CML moves to pool data on mortgage lender panels
Work is under way on the development of a system for sharing data about members of mortgage lenders’ conveyancing panels, to ease the administrative burden on solicitors, the Council of Mortgage Lenders (CML) revealed last week.
Paul Smee, the CML’s director general, told a Conveyancing Association event that it is ‘too early to say’ when the system will be operational. The council is ‘facilitating, rather than managing’ the effort, he said.
Smee said there is no template or best practice for managing conveyancing panels as it is up to each lender to decide on the size and model of its panel. But he said he wanted a system that minimises the burden of administration for conveyancers as well as minimising risk.
‘Panel managers should be able to pool the information they gather from solicitors and licensed conveyancers to create a more efficient system,’ he said.
Conveyancing Association chair Eddie Goldsmith welcomed the idea, saying that at a time of unprecedented change ‘serious practitioners need to avoid falling victim to ill-thought-out measures, so co-operation between leaders of the two sectors is essential’.
Law Society chief executive Desmond Hudson also welcomed the CML move: ‘Solicitors are spending increasing amounts of time responding to individual lenders’ panel information requirements. We support the idea of creating a system that would allow mortgage lenders to pool data and, so far as possible, to collect information for all lenders to use in panel management.’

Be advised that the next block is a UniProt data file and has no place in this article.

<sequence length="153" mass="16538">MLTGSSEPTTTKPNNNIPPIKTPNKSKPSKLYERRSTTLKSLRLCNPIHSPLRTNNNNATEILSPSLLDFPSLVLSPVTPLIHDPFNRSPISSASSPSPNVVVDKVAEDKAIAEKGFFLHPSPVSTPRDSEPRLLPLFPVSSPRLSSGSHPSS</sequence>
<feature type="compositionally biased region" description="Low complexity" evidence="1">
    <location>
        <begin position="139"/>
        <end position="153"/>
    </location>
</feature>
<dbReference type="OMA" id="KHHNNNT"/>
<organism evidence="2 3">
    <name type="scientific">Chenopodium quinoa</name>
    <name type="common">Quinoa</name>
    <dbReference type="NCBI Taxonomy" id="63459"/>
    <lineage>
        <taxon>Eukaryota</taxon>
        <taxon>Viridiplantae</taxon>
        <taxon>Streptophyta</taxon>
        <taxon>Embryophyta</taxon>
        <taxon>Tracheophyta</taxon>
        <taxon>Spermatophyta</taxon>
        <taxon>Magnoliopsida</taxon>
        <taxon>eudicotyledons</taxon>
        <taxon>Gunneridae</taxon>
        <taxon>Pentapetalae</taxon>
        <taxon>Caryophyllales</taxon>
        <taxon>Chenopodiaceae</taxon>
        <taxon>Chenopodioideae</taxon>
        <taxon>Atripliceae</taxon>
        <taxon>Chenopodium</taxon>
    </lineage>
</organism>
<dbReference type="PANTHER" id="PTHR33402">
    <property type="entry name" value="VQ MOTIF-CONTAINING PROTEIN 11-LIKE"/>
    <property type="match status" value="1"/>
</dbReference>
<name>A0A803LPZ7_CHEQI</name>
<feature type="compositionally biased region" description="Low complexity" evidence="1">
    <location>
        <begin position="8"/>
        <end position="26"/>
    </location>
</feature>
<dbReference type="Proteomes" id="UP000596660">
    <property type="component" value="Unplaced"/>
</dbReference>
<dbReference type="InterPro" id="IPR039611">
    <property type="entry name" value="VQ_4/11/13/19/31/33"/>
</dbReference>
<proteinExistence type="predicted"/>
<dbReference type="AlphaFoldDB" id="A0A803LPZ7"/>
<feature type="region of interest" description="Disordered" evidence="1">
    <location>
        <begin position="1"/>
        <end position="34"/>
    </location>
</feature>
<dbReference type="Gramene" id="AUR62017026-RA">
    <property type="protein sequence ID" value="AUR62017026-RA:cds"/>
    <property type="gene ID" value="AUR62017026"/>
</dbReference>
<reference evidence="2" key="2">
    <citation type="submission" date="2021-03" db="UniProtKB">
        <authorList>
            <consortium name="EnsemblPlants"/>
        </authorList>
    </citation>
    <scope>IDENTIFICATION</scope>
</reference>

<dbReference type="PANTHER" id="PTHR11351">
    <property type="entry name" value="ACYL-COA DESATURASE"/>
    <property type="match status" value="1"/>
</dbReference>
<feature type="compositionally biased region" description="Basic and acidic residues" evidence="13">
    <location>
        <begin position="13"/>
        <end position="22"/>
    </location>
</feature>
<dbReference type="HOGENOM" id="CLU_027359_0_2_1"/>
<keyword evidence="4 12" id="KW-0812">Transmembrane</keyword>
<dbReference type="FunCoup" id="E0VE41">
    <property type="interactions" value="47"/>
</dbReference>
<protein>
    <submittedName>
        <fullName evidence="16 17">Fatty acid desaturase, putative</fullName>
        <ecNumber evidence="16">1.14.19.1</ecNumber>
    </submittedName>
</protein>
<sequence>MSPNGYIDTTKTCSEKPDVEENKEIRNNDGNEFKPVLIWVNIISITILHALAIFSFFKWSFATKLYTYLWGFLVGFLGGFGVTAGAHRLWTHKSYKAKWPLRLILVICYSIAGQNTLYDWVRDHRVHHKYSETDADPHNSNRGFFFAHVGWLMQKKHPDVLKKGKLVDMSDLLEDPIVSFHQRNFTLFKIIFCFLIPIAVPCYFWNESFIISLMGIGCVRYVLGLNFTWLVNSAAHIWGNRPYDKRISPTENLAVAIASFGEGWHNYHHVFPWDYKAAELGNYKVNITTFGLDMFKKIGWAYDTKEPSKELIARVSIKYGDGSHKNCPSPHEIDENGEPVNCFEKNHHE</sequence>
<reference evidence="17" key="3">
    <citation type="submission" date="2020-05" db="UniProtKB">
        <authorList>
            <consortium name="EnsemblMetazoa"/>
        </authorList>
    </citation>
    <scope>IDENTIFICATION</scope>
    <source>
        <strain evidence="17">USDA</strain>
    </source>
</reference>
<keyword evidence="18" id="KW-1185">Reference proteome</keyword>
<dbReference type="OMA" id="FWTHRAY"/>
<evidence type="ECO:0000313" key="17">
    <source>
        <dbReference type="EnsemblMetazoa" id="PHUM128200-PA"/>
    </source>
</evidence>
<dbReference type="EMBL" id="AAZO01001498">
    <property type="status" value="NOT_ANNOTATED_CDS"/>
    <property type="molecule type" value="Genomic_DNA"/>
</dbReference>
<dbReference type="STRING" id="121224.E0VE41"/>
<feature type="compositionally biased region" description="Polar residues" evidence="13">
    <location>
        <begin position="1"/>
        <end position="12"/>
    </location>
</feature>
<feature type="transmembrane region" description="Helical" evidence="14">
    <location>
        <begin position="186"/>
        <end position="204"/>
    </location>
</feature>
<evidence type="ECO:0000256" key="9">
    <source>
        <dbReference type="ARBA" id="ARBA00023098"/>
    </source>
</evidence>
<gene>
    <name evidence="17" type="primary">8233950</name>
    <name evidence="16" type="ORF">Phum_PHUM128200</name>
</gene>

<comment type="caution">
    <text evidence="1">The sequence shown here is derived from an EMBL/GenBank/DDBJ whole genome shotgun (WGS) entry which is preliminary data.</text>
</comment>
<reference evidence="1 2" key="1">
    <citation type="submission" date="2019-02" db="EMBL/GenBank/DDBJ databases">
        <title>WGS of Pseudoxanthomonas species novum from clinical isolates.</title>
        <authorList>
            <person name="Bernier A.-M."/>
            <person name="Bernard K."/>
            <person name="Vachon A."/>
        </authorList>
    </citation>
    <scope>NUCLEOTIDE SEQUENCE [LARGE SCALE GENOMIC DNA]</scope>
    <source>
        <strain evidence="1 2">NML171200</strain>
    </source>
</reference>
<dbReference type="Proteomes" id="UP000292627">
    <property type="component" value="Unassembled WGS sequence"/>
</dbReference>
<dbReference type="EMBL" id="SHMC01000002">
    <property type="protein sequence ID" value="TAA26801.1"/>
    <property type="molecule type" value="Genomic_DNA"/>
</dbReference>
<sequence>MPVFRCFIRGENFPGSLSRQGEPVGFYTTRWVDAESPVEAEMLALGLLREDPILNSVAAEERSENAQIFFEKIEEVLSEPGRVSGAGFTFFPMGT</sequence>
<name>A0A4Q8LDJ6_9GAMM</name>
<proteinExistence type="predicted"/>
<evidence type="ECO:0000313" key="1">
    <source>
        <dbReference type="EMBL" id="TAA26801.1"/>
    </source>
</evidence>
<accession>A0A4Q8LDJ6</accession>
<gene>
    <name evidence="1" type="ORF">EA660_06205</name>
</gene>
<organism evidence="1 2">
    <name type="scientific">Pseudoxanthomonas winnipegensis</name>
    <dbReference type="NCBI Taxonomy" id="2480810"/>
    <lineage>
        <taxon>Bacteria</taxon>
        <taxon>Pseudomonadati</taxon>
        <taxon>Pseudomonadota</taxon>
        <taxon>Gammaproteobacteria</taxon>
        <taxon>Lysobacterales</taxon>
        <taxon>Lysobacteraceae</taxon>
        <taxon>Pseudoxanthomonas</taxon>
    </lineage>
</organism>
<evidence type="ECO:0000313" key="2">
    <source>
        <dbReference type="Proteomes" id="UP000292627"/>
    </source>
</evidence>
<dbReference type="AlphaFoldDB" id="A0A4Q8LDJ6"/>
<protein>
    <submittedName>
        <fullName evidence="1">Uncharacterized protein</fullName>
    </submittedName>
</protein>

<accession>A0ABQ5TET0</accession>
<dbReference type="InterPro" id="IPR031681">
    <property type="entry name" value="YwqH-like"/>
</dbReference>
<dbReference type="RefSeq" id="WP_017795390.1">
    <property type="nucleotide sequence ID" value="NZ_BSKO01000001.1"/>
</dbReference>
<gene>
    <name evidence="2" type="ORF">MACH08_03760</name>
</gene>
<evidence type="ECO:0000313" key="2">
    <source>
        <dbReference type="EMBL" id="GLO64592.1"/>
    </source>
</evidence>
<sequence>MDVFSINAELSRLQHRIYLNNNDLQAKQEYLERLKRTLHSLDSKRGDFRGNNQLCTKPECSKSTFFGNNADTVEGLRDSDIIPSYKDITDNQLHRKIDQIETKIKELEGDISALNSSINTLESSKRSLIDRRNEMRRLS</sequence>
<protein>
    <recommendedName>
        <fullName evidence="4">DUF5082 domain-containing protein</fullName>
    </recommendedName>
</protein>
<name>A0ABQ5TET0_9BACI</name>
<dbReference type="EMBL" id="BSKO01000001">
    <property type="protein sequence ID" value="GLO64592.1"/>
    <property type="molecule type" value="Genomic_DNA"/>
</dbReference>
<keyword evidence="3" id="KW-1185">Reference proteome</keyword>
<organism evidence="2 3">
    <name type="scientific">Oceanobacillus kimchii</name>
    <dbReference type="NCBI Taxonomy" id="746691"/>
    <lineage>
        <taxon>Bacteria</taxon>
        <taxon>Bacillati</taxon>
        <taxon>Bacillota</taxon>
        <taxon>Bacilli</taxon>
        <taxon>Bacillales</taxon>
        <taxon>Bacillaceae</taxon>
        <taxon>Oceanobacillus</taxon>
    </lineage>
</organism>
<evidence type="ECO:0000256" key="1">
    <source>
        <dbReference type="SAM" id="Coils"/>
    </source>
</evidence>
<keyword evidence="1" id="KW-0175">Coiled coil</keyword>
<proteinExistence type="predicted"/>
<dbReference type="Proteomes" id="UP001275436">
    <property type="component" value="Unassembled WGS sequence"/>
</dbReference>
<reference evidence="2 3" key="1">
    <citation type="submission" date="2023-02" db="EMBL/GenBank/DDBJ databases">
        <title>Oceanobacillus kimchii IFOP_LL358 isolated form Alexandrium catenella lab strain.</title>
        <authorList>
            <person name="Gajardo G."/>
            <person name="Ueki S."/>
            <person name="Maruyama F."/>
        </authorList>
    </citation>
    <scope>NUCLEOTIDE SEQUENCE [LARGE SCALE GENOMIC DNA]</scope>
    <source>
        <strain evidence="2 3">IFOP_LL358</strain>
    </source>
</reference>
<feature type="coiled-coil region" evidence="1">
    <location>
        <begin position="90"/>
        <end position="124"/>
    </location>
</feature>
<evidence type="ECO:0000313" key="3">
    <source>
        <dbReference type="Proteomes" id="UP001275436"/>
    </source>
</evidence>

He said: ‘It is very much in our members’ interests not to have to provide details on a lender-by-lender basis, and much of the data that lenders require from conveyancers is already collected by the Law Society and the Solicitors Regulation Authority.’ Hudson said the Society had already opened dialogue with most lenders, the Building Societies Association and CML on a range of lender panel issues.
He added: ‘We are anxious to remove any obstacle that prevents wide lender panels and effective consumer choice.’
Meanwhile, the Land Registry’s head of registration legal services, Francis Twambley, announced details of a pilot electronic document registration service for conveyancers. Somerset firm Fasttrac is testing a new e-document registration service designed to provide a faster and more cost-effective way to submit and receive applications electronically instead of on paper. If successful, the electronic service will be implemented in full by the end of the year.
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